CQI Distinguished Speaker Lecture: Wolfgang Ketterle
For 130 years, a cylinder made of a platinum-iridium alloy stored near Paris was the official definition of a kilogram, the basic unit of mass. This all changed on May 20, 2019. A kilogram is now defined by a fundamental constant of nature known as the Planck constant (h), which relates the energy of a photon to its frequency: h= 6.62607015 10-34 kilograms times square meters per second.
The definition of the kilogram is now connected to the definition of time, realized by atom clocks, and the speed of light. Sounds complicated? In this talk, Ketterle will provide the reasons for changing the definition of the kilogram, give simple explanations of what the new kilogram is conceptually, and explain how objects with exactly known masses can be realized using precision measurements and advanced quantum technology.
Wolfgang Ketterle has been the John D. MacArthur professor of physics at MIT since 1998. He received a diploma (equivalent to a master’s degree) from the Technical University of Munich (1982), and a Ph.D. in physics from the University of Munich (1986). He did postdoctoral work at the Max-Planck Institute for Quantum Optics in Garching and at the University of Heidelberg in molecular spectroscopy and combustion diagnostics.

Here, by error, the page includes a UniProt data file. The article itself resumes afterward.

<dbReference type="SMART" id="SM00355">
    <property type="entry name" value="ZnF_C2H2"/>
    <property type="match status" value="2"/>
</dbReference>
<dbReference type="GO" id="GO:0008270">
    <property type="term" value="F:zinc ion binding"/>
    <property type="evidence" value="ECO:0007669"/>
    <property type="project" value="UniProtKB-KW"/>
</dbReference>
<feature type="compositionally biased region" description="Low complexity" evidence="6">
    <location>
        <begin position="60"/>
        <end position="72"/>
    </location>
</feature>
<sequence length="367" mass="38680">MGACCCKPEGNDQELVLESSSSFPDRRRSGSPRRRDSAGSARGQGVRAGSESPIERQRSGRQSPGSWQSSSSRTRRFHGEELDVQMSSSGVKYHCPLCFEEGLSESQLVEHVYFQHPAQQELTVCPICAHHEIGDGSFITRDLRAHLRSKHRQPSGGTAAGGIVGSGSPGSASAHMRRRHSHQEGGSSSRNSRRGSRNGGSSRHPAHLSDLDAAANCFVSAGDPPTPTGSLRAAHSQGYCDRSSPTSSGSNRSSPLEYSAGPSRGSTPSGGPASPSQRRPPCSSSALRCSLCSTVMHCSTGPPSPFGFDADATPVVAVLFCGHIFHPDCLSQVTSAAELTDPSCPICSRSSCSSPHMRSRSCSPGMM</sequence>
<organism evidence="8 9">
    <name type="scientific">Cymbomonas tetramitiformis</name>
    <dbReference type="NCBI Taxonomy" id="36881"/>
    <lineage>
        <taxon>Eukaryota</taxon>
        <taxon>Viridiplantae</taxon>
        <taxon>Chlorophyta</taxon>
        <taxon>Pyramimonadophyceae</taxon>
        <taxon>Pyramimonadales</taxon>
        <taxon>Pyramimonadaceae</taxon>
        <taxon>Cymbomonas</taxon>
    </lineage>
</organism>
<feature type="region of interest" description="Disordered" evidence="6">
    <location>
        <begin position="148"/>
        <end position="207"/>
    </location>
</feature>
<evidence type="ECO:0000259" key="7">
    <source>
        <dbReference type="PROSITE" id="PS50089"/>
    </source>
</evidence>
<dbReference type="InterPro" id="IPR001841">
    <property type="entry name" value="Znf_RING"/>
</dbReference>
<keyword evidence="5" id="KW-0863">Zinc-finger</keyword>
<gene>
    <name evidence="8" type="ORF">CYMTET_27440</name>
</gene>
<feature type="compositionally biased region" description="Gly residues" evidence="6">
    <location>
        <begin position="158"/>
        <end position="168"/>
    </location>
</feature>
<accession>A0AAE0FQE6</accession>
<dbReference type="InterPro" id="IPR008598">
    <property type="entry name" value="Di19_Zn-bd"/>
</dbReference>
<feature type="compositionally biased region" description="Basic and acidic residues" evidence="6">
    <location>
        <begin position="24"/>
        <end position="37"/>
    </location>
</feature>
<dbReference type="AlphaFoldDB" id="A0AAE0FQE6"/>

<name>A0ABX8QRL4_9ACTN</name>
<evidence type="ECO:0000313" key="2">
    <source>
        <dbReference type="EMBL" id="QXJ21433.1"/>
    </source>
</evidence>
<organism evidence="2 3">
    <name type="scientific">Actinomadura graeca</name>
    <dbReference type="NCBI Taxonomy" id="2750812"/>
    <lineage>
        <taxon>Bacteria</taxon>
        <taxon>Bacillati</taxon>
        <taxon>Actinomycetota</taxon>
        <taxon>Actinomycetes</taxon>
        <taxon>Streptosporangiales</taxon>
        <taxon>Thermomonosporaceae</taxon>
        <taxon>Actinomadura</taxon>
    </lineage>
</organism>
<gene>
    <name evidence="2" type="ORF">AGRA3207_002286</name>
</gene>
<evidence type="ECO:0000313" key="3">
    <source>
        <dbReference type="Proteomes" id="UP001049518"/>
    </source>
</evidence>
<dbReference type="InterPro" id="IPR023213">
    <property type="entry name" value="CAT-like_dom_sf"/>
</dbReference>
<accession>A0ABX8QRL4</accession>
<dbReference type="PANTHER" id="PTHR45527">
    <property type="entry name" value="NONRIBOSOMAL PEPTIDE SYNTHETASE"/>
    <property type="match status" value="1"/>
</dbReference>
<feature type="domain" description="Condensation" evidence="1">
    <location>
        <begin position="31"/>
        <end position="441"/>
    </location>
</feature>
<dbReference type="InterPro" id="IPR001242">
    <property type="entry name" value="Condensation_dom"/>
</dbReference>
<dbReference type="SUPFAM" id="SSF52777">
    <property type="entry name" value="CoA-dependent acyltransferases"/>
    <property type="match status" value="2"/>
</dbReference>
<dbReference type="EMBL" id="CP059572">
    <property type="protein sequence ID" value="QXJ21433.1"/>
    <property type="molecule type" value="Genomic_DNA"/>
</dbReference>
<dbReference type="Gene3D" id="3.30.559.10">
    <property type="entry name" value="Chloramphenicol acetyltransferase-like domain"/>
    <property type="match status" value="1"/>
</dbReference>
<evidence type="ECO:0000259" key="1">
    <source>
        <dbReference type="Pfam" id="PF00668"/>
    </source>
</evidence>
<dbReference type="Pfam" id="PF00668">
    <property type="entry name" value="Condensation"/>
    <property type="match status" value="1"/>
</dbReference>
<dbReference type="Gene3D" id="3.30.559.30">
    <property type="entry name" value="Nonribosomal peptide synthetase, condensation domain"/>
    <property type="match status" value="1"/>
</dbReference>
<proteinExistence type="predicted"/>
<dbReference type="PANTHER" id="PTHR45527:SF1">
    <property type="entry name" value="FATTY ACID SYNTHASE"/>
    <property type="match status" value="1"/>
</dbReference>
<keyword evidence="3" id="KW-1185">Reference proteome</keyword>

In 1990, he came to MIT as a postdoc and joined the physics faculty in 1993. Since 2006, he has been the Director of the Center of Ultracold Atoms, an NSF-funded research center, and Associate Director of the Research Laboratory of Electronics. His research group studies the properties of ultracold quantum matter.
For his observation of Bose-Einstein condensation in a gas in 1995, he received the Nobel Prize in Physics in 2001. Other honors include the Gustav-Hertz Prize of the German Physical Society (1997), the Rabi Prize of the American Physical Society (1997), the Fritz London Prize in Low Temperature Physics (1999), the Benjamin Franklin Medal in Physics (2000), and a Humboldt research award (2009).
This is an in-person event that is open to the public with RSVP. Walk-ins may be accommodated if space allows the day of the event.
Columbia Quantum Initiative